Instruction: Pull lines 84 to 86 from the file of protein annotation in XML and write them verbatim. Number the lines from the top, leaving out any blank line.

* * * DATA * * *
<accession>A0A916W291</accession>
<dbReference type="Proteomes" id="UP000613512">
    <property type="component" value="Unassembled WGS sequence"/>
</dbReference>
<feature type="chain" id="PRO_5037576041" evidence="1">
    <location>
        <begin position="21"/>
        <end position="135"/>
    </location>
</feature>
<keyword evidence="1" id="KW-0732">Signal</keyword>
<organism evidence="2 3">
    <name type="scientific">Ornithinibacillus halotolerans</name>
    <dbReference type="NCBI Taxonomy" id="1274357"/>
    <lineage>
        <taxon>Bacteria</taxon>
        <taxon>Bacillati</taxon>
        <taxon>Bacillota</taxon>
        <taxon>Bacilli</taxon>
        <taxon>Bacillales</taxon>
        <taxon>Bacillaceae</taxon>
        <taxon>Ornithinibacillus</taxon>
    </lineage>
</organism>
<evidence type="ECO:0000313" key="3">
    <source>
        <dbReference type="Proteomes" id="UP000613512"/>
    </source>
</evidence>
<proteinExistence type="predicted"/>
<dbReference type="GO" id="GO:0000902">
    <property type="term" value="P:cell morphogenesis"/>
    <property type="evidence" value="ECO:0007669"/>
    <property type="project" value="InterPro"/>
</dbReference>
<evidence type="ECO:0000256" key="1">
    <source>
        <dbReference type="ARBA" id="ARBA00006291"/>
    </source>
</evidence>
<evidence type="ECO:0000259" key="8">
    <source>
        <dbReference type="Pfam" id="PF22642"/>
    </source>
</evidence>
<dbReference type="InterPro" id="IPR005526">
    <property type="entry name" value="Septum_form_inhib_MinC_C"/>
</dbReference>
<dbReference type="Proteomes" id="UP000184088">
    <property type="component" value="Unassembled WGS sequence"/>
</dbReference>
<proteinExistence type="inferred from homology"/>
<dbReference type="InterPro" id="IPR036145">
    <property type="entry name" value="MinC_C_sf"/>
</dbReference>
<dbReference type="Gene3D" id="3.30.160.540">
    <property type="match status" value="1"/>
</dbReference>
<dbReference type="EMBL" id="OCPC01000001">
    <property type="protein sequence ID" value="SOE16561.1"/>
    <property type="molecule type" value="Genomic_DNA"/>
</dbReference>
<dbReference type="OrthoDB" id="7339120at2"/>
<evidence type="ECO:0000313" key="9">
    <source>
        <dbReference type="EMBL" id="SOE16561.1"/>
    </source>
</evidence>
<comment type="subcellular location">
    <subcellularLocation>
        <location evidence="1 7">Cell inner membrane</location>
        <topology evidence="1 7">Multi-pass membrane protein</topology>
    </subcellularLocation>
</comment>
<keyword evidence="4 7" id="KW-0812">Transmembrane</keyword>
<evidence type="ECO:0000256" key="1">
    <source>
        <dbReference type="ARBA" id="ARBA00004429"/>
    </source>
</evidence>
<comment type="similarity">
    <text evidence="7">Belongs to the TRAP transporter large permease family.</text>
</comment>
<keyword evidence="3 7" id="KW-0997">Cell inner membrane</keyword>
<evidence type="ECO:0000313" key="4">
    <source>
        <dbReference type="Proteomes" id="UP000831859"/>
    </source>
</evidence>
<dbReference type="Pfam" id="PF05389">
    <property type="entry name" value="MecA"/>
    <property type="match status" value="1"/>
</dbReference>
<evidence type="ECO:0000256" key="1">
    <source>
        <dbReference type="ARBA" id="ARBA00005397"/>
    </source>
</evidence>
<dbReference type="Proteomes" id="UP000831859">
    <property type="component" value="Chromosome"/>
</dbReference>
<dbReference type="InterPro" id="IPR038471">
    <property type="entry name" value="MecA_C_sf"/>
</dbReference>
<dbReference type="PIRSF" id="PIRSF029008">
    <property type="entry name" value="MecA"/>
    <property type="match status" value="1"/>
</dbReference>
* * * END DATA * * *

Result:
<keyword evidence="3 7" id="KW-0997">Cell inner membrane</keyword>
<evidence type="ECO:0000313" key="4">
    <source>